3. Make sure your facility allows your items to be stored.

Some items should never be stored in any facility, but your facility may have a list of additional items that are not allowed. Check the facility’s list of forbidden items before you start packing.

4. Don’t be afraid to store items that you will need to access soon!

It can be concerning to leave your winter clothing in self-storage when you watch other boxes being piled up around the clothing. You don’t want to have to dig through your storage unit in a few months when the wind starts gusting again just to find one jacket—but you also don’t want to clutter your closet with items that you aren’t wearing. You may be concerned about storing certain items in self-storage because of accessibility issues. That is why creating a plan to organize your storage unit is key. 

How to organize your self-storage unit

Self-storage units are designed to make your space more organized and less cluttered. But in order to take advantage of this peace of mind, you should follow guidelines for properly packing and organizing a self-storage unit.

1. Label your boxes.

You open your storage unit and are immediately confronted by a wall of brown cardboard boxes. Each is indistinguishable from the next, so how will you ever find the one cookbook you need for next weeks potluck? To avoid predicaments like this, label each of your boxes clearly and visibly. If you’re storing many similar items, make sure each label is descriptive and unique. Rather than labelling every box ‘books,’ label some ‘cookbooks’ and others ‘dictionaries and thesauruses.’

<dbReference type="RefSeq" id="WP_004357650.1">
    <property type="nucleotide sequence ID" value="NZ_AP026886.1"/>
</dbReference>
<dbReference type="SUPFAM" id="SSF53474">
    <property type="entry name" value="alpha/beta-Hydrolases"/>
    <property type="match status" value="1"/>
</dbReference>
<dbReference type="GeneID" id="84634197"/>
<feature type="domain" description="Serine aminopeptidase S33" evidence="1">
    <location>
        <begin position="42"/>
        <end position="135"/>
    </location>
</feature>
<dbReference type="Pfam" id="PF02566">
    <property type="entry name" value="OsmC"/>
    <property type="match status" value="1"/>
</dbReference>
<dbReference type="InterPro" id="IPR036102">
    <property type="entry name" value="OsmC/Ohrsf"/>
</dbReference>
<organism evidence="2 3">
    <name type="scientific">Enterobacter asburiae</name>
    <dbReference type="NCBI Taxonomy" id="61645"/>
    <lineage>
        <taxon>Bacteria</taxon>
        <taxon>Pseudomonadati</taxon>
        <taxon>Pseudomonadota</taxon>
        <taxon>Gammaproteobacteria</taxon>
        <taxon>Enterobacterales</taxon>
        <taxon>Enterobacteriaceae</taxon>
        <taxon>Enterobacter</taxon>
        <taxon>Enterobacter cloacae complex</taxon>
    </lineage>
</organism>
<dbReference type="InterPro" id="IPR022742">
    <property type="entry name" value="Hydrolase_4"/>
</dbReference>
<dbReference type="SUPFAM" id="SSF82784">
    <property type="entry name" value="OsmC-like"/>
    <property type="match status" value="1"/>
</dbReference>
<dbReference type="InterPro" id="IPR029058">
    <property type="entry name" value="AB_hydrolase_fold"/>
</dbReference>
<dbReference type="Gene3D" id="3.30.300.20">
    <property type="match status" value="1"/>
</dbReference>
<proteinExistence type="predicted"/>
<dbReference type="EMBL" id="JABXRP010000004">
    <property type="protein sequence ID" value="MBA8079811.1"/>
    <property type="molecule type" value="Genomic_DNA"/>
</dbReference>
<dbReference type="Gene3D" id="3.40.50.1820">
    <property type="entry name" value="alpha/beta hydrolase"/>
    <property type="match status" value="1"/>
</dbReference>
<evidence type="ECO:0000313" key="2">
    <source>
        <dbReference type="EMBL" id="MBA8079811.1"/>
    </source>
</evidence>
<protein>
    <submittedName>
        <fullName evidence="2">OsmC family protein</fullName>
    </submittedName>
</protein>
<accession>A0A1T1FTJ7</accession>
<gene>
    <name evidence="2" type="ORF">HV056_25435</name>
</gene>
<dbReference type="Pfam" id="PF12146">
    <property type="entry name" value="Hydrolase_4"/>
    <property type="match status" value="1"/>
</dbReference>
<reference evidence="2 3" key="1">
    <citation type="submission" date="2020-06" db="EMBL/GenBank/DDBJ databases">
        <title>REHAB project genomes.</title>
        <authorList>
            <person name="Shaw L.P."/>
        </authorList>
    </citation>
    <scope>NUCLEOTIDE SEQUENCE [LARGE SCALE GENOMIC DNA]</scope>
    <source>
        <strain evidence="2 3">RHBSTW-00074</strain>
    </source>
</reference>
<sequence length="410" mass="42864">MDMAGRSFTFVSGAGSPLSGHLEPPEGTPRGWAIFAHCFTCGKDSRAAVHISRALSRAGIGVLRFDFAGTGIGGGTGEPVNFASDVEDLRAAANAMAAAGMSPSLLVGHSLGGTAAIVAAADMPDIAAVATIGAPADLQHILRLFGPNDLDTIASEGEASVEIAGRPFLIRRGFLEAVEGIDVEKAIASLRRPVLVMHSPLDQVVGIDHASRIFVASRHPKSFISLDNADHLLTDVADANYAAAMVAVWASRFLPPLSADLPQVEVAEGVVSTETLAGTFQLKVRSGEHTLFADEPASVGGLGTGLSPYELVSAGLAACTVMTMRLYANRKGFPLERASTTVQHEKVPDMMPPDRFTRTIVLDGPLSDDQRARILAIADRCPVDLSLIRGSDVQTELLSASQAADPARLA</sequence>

2. Map out your storage unit.

It will be tough to remember exactly where you left specific items, so save yourself the trouble by mapping out the unit. Map out the unit before you arrive at the storage facility. Start by grabbing out a sheet of paper and listing the items that you want to store. Keeping the unit’s size in mind, find the best way for everything to fit and be accessible. Prioritize keeping the items that you use more frequently at the front of the unit. The items that won’t need to be accessed for a long time are safe to keep at the back of the unit. Having a map will give you a strategy that can help you save time when moving your items into storage—and help you avoid those frustrating moments of rooting through the whole unit looking for one item.

3. Maximize your storage space.

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Make the most out of your unit by avoiding wasted space. The two best ways to maximize a storage unit’s space is by taking advantage of the height of the unit and the unused space in your items. Most storage boxes are designed to be stacked, so put the heaviest at the bottom and start stacking. You can also install shelving in your unit (yes, most facilities allow you to!) to take advantage of the height. If you’re storing items like dressers and wardrobes, take advantage of the drawer space that these items have. Rather than wasting money and space on storage boxes, store smaller items inside bigger, hollow items.

Ready to start packing and organizing a self-storage unit? Visit Wright Self-Storage and Removal to learn about your moving and storage options.